The work of universities has traditionally consisted of performing research and educating students. But more and more, universities embrace a third task of generating social impact. The work of universities has traditionally consisted of performing research and educating students. But more and more, universities embrace a third task of generating social impact. It is increasingly++Now or neverIn this article (in Dutch) on the online popular science magazine ‘Sociale Vraagstukken’ (social issues) two professors argue that ‘It is now or never for universities to become more relevant’. argued that research results, in the form of new ideas or solutions to problems, should have impact when they are implemented in society and contribute to societal renewal and well-being. However, academics are still mainly rewarded for their publications in academic (non-accessible) journals rather than for the contributions they make to society.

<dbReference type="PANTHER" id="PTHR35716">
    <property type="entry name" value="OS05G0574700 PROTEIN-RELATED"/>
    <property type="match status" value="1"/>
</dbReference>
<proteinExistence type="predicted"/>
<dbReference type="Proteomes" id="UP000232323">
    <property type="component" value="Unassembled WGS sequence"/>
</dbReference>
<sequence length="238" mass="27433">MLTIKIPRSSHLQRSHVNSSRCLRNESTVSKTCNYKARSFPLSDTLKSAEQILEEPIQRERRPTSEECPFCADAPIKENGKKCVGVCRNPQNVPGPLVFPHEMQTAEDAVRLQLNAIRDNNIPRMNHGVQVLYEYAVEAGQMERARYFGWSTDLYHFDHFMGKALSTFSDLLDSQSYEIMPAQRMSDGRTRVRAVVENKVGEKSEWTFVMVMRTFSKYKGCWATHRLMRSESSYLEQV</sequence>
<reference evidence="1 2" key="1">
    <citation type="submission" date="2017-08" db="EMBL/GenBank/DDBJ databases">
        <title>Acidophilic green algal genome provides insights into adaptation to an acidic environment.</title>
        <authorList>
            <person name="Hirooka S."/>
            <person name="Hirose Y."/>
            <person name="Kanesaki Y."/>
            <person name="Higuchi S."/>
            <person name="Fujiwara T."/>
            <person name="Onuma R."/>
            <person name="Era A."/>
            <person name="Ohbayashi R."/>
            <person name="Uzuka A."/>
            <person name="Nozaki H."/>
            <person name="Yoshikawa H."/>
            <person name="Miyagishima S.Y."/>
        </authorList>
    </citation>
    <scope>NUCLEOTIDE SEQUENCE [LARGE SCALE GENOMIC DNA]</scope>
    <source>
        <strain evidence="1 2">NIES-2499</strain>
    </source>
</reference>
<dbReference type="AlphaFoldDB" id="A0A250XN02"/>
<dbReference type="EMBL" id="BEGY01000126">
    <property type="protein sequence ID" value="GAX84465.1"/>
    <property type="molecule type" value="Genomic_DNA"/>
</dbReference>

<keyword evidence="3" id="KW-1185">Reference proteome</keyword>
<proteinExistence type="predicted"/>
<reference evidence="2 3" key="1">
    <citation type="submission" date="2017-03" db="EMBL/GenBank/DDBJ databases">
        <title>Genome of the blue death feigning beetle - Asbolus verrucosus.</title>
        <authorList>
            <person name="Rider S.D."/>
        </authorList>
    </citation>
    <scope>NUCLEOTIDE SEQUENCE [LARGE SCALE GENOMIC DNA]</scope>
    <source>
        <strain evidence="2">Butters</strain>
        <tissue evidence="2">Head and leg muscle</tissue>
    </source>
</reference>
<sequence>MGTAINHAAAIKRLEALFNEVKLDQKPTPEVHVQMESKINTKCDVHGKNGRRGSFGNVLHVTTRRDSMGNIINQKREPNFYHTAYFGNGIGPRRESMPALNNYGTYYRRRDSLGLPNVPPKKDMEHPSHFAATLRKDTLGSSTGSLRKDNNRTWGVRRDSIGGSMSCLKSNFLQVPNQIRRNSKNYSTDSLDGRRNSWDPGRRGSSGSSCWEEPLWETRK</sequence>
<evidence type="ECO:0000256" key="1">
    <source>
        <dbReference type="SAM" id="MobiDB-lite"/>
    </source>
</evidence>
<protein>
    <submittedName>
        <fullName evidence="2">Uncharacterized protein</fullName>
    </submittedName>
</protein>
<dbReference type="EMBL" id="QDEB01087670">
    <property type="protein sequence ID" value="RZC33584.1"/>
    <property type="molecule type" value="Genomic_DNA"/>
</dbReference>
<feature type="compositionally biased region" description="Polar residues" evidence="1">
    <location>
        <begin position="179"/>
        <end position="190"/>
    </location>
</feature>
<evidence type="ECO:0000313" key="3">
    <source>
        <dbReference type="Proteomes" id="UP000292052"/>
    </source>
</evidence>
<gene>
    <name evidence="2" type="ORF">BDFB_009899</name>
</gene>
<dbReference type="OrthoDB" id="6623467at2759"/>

But also here we identify a shift. Tilburg University recently launched their Impact Programme in which they emphasise how the university aims to move from understanding society towards advancing society. Working more multidisciplinary within the academy is a crucial part of this programme to generate impact.
Also, YERUN addresses this in its position paper, by arguing we need new ways to measure impact. They call for a more comprehensive notion of impact to include the (hard to pre-define) impact of high-risk and long-term research and the possibility for researchers to design their own impact criteria.